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Authors of
Prof. Dr. V.J. Dietrich
Institute for Mineralogy and Petrography
ETH Zürich

Prof. Dr. Lorenz Hurni
Institute of Cartography
ETH Zürich

Project > Methodologies > Geochemical Monitoring of the Hydrothermal System of Nisyros

Geochemical Monitoring of the Hydrothermal System of Nisyros

Geochemical Monitoring of the Hydrothermal System of Nisyros
Systematic periodic measurements of thermal waters from Nisyros, Kos and Yali

Geochemical Monitoring of the Hydrothermal System of Nisyros

The geochemical surveillance of active volcanoes is based on the measurement of both intensive variables (chemical and isotopic composition of the fluids circulating in the volcanic system, Fig. 28 and 29) and extensive variables (flux of fluids and energy).

Possible variations of such monitored parameters can only be profitably interpreted if a reliable geochemical model of the hydrothermal-volcanic circulation is available.

The compositional data of hydrothermal fluids released by volcanoes (i.e. fumaroles and thermal springs) were used to define suitable 'conceptual' models of the system, which formed the basis for the interpretation of chemical and isotopic changes observed during the periods of monitoring.

Typical questions which geochemical techniques attempted to address were:

1) What are the sources of the hydrothermal fluids (magmatic, meteoric, seawater, metamorphic reactions)?

2) What are the relative proportions of the sources in the fluids?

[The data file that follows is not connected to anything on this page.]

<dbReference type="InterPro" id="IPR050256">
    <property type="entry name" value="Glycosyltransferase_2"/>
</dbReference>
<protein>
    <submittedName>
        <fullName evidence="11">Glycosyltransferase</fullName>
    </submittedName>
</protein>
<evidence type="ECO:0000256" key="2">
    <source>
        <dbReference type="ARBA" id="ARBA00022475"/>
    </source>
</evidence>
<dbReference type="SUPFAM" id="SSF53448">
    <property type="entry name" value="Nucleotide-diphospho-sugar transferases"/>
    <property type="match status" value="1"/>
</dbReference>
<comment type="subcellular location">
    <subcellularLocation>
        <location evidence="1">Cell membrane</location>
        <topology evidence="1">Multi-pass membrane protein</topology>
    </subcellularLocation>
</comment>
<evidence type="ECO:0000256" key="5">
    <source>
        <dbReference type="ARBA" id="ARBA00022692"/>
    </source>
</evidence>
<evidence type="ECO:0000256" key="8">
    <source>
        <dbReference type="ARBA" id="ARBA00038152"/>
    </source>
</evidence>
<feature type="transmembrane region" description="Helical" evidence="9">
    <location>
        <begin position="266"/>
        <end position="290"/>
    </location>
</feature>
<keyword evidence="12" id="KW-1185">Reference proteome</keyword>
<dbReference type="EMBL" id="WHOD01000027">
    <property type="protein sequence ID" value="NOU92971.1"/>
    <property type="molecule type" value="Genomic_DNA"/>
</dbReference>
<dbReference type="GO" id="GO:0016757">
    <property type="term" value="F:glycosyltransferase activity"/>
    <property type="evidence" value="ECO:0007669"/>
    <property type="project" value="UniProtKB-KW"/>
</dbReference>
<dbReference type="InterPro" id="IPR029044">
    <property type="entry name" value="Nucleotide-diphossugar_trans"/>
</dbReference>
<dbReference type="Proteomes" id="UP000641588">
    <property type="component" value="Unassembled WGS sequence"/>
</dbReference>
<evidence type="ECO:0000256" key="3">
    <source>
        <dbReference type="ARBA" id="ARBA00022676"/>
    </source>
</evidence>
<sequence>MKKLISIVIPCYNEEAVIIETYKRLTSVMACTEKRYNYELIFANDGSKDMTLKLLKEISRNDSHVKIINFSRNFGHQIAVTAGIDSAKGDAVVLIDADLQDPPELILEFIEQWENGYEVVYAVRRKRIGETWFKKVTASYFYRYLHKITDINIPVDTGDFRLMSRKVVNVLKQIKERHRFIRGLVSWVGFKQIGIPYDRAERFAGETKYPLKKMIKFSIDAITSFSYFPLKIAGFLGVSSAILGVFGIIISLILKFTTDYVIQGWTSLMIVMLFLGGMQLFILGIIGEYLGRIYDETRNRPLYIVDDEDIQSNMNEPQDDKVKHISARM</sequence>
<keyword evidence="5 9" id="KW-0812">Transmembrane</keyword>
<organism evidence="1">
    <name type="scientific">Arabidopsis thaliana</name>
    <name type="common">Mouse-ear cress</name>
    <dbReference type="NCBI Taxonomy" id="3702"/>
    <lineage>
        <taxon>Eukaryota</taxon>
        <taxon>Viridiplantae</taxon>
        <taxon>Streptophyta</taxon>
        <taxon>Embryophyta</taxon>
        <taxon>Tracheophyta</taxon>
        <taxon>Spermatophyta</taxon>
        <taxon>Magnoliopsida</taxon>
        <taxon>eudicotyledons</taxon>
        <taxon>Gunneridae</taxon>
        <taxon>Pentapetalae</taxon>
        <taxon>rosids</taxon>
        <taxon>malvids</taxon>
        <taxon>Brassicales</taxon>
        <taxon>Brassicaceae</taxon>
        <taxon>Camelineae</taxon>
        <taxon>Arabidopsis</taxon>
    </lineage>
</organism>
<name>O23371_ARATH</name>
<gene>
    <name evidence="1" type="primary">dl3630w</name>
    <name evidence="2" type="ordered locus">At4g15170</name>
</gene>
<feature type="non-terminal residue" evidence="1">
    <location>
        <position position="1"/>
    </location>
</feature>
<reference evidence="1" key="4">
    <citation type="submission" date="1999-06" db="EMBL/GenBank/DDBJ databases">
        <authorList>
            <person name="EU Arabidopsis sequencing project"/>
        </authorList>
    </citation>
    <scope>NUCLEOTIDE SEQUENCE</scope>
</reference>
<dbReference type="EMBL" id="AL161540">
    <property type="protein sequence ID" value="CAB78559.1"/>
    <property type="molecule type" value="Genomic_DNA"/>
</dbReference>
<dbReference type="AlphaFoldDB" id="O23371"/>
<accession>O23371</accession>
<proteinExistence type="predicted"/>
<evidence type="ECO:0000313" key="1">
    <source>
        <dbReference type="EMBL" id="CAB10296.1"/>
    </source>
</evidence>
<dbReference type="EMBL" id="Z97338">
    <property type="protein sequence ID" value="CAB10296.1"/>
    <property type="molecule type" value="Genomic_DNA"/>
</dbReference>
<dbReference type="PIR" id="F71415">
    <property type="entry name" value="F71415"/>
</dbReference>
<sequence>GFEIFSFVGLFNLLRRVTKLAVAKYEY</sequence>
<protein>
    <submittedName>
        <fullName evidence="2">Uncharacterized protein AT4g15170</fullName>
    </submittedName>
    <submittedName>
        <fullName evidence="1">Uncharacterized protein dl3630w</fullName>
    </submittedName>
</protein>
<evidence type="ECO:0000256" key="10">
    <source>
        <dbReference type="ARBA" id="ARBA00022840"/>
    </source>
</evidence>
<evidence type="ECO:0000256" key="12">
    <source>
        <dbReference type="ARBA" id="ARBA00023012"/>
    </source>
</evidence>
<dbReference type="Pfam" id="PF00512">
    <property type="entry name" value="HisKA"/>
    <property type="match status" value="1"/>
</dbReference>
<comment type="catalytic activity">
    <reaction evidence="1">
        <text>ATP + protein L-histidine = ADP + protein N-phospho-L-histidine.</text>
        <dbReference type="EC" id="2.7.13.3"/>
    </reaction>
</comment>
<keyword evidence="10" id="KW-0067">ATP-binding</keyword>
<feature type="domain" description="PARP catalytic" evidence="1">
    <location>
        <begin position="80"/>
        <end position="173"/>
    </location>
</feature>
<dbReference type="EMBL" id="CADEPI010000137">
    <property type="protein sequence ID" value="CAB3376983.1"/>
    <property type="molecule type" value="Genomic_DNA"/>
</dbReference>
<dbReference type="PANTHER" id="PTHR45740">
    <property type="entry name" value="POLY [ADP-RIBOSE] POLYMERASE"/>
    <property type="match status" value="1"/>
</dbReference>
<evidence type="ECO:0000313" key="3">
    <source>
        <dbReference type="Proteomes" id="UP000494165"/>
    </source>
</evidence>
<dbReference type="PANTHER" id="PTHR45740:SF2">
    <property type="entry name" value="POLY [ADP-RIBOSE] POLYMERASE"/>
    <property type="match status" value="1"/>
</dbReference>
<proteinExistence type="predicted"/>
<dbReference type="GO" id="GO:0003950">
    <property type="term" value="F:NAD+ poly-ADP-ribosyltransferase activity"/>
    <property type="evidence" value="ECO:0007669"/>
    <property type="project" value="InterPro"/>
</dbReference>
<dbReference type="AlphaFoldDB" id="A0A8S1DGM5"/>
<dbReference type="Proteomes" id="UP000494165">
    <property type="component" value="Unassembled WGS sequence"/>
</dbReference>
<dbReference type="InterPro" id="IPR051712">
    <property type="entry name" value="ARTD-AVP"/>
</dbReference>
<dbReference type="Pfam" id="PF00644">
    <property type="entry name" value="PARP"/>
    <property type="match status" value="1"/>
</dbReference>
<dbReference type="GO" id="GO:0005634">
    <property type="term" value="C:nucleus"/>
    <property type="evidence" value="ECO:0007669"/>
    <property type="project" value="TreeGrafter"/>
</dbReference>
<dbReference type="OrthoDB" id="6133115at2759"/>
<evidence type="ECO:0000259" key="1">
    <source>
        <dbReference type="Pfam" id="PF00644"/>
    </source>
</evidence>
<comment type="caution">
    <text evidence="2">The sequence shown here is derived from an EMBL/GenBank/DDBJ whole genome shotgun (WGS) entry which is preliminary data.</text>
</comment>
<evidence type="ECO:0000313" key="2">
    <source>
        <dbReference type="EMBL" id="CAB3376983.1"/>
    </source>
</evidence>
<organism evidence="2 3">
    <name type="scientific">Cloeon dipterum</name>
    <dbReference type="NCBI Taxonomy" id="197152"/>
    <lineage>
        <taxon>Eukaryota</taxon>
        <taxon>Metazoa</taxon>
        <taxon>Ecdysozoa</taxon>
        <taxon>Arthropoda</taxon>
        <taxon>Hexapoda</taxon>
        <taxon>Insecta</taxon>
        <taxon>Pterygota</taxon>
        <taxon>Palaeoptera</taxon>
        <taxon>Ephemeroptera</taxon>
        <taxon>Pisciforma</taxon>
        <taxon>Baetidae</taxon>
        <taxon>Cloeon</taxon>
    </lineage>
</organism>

3) Do the sources change over time (e.g. is the proportion of the magmatic component increasing)?

4) What are the temperature-pressure and redox conditions of the hydrothermal systems?

5) Are the hydrothermal systems in a steady state or in a transient state (increasing temperatures and pressures)?

The analyses necessary to address these questions include analyses of the major and minor components (H2O, CO2, H2S, CH4, H2, CO, N2, O2, Ar, He), isotope ratios of H, C, N, O (Fig. 29) and S, as well as noble gas analysis 3He/4He, 20Ne/22Ne and 40Ar/36Ar).


Fig. 28 Geochemical surveillance of the Nisyros and Solfatara hydrothermal systems. The apparatus was specifically designed to collect gases from fumaroles. Osservatorio Vesuviano Napoli
(OVNI) (Click on image to enlarge).

Fig. 29

Fig. 29 Variation in D and 18O of fumarolic gases, thermal waters, and seawater (SW) collected from Nisyros. Osservatorio Vesuviano Napoli (OVNI) and University of Lausanne (UNIL)
(Click on image to enlarge).




Several methodologies are applied in a completely new way to achieve the necessary results.

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Take a look at the software graphical user interface.



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